User Account Control (UAC) is a feature in Windows that can help you stay in control of your computer by informing you when a program makes a change that requires administrator-level permission. UAC works by adjusting the permission level of your user account. If you’re doing tasks that can be done as a standard user, such as reading e‑mail, listening to music, or creating documents, you have the permissions of a standard user—even if you’re logged on as an administrator. When changes are going to be made to your computer that require administrator-level permission, UAC notifies you. If you are an administrator, you can click Yes to continue. If you are not an administrator, someone with an administrator account on the computer will have to enter their password for you to continue. If you give permission, you are temporarily given the rights of an administrator to complete the task and then your permissions are returned back to that of a standard user.
This makes it so that even if you’re using an administrator account, changes cannot be made to your computer without you knowing about it, which can help prevent malicious software (malware) and spyware from being installed on or making changes to your computer. When your permission or password is needed to complete a task, UAC will notify you with one of four different types of dialog boxes. The table below describes the different types of dialog boxes used to notify you and guidance on how to respond to them.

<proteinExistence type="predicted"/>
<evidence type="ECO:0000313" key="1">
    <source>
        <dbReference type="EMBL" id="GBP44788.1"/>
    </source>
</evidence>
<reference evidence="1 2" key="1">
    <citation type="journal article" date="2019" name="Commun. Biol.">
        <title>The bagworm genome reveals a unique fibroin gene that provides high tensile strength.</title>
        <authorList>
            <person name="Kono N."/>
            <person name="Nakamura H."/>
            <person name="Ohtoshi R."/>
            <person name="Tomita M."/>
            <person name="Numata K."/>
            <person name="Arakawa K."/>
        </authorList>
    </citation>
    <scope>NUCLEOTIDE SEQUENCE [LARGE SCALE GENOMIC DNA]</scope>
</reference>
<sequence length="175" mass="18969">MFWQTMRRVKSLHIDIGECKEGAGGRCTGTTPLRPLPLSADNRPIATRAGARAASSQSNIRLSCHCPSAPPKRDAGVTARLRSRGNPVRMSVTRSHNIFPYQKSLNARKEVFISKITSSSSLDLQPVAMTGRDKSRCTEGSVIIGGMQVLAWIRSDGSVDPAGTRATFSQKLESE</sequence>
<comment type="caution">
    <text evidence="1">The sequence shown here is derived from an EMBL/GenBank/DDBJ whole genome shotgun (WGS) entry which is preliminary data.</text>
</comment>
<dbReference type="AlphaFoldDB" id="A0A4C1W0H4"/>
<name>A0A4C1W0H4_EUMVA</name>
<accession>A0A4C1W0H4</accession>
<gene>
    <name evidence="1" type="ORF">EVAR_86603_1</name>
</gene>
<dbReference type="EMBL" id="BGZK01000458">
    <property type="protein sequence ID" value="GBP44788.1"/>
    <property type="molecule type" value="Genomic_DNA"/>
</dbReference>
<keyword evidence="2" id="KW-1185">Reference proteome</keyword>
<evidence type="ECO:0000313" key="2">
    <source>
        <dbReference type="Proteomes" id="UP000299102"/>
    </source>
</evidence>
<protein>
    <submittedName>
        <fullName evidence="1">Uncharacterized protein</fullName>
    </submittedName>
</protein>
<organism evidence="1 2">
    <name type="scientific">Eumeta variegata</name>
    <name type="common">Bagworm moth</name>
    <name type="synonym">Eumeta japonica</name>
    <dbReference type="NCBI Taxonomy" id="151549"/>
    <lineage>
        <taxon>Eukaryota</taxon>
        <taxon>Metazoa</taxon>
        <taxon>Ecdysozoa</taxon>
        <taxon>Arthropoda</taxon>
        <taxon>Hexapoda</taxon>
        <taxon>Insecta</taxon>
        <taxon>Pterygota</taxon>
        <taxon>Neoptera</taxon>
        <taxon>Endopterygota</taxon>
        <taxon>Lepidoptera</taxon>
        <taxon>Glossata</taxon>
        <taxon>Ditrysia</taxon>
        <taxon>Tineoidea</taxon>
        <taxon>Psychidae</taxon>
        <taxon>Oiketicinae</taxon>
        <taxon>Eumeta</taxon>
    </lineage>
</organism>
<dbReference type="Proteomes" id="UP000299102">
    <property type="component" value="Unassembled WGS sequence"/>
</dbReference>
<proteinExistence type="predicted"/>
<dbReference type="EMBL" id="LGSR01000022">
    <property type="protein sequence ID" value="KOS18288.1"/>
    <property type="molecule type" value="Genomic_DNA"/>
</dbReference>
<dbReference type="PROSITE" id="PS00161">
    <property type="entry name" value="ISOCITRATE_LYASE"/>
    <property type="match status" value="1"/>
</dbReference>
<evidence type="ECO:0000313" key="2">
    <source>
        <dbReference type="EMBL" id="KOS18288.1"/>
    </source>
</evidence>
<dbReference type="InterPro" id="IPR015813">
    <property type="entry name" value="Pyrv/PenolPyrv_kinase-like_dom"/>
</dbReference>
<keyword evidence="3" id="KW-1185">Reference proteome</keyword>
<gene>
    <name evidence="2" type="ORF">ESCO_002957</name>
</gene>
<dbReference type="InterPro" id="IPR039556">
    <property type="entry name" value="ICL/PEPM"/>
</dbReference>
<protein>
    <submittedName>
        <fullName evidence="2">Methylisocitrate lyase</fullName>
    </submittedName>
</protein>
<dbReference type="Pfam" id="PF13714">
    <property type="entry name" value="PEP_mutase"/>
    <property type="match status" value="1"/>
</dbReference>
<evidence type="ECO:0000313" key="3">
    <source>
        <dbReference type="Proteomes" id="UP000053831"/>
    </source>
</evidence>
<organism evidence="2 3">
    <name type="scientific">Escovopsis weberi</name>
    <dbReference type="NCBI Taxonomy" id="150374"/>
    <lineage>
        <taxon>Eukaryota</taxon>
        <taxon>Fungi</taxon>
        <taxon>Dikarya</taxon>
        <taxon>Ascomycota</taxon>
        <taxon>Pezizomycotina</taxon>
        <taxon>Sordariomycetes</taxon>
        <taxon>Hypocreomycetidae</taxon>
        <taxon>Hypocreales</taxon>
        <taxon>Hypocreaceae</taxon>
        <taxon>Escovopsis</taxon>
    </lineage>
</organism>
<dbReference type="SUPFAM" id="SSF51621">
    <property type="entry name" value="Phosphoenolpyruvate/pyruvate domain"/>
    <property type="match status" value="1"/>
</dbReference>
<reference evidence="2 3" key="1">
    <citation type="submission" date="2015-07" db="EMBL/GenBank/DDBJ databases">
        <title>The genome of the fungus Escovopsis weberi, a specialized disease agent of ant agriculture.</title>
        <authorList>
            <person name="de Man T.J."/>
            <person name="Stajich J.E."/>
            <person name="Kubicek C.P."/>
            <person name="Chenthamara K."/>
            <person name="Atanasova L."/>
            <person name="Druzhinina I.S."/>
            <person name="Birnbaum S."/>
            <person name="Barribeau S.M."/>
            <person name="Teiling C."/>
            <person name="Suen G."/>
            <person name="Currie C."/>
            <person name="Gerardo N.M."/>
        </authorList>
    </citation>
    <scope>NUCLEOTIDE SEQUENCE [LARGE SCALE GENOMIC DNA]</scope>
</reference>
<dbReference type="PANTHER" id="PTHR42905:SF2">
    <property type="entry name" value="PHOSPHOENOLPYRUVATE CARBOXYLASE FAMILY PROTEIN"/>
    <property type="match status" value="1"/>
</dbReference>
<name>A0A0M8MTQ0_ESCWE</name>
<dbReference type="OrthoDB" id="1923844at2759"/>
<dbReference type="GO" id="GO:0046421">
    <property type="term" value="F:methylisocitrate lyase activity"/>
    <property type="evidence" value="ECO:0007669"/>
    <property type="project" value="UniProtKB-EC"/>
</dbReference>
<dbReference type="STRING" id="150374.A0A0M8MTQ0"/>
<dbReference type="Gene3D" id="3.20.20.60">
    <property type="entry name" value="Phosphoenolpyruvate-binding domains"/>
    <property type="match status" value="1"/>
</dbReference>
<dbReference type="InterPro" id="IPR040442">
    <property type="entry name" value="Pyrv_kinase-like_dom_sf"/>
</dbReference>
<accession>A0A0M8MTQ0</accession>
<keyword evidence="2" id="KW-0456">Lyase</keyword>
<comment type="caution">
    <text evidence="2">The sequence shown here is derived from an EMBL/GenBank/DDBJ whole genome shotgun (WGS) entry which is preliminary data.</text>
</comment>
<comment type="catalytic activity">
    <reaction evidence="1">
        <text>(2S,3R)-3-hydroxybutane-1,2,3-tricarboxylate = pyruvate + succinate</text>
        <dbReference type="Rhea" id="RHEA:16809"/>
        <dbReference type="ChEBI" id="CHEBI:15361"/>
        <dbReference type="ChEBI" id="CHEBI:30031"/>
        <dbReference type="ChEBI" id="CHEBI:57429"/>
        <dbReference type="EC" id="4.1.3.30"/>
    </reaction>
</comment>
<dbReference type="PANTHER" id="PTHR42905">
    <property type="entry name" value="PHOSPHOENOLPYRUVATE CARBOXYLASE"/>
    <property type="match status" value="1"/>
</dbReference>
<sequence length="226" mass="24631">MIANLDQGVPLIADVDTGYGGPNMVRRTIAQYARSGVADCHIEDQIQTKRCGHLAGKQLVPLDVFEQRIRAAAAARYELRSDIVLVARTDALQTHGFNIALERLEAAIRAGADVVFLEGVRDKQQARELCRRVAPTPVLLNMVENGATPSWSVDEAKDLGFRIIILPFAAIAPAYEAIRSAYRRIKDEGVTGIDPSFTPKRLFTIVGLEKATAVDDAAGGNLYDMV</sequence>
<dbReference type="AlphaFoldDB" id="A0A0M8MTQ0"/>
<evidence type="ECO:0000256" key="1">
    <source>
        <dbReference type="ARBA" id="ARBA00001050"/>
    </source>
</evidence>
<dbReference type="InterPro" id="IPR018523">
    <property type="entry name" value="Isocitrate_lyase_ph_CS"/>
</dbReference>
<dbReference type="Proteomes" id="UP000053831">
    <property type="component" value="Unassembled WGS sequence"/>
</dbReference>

It is recommend that you log on to your computer with a standard user account most of the time. You can browse the Internet, send e‑mail, and use a word processor, all without an administrator account. When you want to perform an administrative task, such as installing a new program or changing a setting that will affect other users, you don’t have to switch to an administrator account; Windows will prompt you for permission or an administrator password before performing the task. It is also recommended that you create standard user accounts for all the people who use your computer. In Windows 7, you can adjust how often UAC notifies you when changes are made to your computer. If you want to be informed when any change is made to your computer, choose to always be notified by changing UAC settings in the control panel: